Definitions

from Wiktionary, Creative Commons Attribution/Share-Alike License.

  • noun Christian feast celebrating the appearance of Jesus Christ to the Magi (representing the world), traditionally celebrated on January 6, the day after the twelfth day of Christmas.

Etymologies

from Wiktionary, Creative Commons Attribution/Share-Alike License

See epiphany.

Examples

  • The word Epiphany is from a Greek word that means literally "coming to light," or "shining forth."

    bethquick.com

  • Epiphany comes from a Greek word that means 'to show', meaning the time when Jesus was revealed to the world.

    BBC (UK) Homepage main promotional content

  • Epiphany comes from a Greek word that means 'to show', meaning the time when Jesus was revealed to the world.

    BBC (UK) Homepage main promotional content

  • "Epiphany" is pretty extravagantly lovely for a hymn; check out those strong-beat double non-harmonic tones in the third bar, like cheese melting onto the sirloin burger of subdominant substitutions.

    Archive 2009-01-01

  • Here's what I mean: in spite of being well within reasonable range for a decent SATB choir, "Epiphany" is simultaneously too high and too low to get into hymnals.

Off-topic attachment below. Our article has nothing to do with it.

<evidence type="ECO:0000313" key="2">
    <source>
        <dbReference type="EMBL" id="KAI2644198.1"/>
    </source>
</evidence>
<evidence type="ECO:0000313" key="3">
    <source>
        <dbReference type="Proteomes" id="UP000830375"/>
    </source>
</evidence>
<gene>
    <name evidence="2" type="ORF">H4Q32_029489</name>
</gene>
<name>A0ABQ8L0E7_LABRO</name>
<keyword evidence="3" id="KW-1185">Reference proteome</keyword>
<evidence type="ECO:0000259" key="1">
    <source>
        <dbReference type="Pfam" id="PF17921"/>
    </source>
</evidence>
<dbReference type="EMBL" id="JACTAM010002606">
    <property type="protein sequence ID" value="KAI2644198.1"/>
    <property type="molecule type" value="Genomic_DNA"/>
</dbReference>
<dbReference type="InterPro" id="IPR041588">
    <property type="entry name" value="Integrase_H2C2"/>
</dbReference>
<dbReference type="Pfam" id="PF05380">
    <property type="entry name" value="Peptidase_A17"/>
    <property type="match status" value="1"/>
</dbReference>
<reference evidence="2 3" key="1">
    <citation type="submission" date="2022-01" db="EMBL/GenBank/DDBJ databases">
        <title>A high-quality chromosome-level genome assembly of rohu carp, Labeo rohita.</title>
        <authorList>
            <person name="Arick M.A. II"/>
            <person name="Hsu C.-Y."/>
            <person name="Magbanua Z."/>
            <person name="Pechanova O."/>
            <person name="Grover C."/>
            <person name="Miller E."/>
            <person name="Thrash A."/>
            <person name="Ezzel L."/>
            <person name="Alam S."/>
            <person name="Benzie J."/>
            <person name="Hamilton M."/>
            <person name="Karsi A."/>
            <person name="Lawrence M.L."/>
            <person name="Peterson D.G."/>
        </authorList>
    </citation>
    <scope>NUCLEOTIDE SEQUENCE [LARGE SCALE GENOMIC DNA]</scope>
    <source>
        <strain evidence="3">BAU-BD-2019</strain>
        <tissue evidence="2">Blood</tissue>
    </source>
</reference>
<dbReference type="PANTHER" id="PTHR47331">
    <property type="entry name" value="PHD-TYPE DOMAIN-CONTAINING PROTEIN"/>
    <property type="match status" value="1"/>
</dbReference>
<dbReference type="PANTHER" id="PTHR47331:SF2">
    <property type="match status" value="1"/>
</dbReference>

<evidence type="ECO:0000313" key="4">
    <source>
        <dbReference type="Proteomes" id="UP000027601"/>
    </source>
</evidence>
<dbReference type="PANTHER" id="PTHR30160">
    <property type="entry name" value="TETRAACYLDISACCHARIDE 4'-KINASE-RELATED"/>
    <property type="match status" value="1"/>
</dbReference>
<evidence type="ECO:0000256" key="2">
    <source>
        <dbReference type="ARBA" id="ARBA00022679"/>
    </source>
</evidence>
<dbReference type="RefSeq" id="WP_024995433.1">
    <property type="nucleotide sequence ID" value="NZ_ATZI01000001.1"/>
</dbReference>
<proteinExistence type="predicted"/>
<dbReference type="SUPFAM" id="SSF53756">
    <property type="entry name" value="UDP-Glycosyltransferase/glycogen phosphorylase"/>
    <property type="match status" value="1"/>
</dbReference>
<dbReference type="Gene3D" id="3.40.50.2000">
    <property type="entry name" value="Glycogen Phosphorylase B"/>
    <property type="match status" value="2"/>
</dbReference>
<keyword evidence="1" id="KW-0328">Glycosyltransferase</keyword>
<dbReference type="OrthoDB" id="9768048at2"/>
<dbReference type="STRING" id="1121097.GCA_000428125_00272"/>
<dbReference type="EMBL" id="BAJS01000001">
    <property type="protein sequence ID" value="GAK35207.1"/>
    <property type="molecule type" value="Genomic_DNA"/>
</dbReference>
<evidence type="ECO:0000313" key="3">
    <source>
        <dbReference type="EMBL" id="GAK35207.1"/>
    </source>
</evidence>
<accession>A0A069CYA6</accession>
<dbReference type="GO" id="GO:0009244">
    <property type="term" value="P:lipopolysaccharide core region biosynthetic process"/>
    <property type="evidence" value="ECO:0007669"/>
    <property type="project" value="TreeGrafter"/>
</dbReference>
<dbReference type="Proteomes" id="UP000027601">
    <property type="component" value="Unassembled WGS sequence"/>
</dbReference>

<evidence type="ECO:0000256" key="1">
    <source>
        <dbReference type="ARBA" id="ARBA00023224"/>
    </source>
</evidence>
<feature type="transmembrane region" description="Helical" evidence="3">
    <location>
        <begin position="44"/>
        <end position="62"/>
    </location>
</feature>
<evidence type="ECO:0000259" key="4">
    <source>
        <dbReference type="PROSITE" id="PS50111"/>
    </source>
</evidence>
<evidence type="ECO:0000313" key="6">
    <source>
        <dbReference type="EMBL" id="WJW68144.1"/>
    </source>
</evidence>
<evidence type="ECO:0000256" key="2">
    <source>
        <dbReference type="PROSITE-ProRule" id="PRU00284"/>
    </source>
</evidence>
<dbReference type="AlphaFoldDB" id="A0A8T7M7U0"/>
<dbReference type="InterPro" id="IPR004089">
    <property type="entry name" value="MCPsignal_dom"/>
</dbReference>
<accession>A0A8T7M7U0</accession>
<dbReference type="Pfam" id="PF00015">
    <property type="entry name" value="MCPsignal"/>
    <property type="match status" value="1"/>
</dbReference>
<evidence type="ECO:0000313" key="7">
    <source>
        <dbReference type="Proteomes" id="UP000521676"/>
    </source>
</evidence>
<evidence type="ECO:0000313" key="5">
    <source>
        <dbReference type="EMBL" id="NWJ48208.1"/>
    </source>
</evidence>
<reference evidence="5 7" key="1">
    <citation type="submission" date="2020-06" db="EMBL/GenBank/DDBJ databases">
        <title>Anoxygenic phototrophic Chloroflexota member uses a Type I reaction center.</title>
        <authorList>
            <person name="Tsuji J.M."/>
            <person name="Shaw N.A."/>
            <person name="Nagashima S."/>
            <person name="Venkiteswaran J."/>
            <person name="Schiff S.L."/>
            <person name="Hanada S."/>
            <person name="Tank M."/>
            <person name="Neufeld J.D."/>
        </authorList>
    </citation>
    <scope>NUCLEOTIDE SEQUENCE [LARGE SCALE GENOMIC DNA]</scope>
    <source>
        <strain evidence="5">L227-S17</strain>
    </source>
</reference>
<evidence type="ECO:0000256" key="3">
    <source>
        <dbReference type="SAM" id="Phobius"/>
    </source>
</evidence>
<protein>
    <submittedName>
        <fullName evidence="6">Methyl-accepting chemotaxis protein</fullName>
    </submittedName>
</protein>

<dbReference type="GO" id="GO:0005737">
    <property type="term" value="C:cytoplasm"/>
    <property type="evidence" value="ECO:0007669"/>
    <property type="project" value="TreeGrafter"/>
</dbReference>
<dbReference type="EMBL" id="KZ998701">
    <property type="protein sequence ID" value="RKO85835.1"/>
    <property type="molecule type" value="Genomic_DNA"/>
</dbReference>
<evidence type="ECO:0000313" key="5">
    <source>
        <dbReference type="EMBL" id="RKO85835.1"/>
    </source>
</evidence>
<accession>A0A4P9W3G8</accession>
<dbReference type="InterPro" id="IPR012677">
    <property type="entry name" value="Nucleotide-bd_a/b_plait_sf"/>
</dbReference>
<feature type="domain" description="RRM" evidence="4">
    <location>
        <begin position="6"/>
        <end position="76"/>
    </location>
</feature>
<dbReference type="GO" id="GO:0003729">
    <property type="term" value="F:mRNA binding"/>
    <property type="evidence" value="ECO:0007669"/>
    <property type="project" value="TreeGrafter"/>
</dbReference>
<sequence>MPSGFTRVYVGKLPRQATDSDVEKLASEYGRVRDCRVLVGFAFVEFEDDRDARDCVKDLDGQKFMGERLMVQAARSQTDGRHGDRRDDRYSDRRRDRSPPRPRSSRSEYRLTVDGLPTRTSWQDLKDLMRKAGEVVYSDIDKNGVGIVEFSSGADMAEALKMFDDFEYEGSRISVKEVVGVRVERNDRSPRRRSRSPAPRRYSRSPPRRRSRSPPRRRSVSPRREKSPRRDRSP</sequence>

Archive 2009-01-01

  • "Epiphany" is pretty extravagantly lovely for a hymn; check out those strong-beat double non-harmonic tones in the third bar, like cheese melting onto the sirloin burger of subdominant substitutions.

    Star Search

  • Here's what I mean: in spite of being well within reasonable range for a decent SATB choir, "Epiphany" is simultaneously too high and too low to get into hymnals.

    Star Search

  • I have to admit, the fatal flaw in my recurring plans to try to space out the gift giving to Epiphany is my burning desire to get my bedroom closet clear of gift detritus!

    Abundance out of Simplicity

  • And the Wise Men, who came afterwards with presents from the East, being led to Bethlehem by the appearance of the miraculous star, may also be regarded as taking part in the first celebration of the Nativity, for the name Epiphany (now used to commemorate the manifestation of the Saviour) did not come into use till long afterwards, and when it was first adopted among the

    Christmas: Its Origin and Associations Together with Its Historical Events and Festive Celebrations During Nineteen Centuries

  • Owing no doubt to the vagueness of the name Epiphany, very different manifestations of Christ's glory and Divinity were celebrated in this feast quite early in its history, especially the Baptism, the miracle at Cana, the Nativity, and the visit of the Magi.

    The Catholic Encyclopedia, Volume 5: Diocese-Fathers of Mercy

Comments

Log in or sign up to get involved in the conversation. It's quick and easy.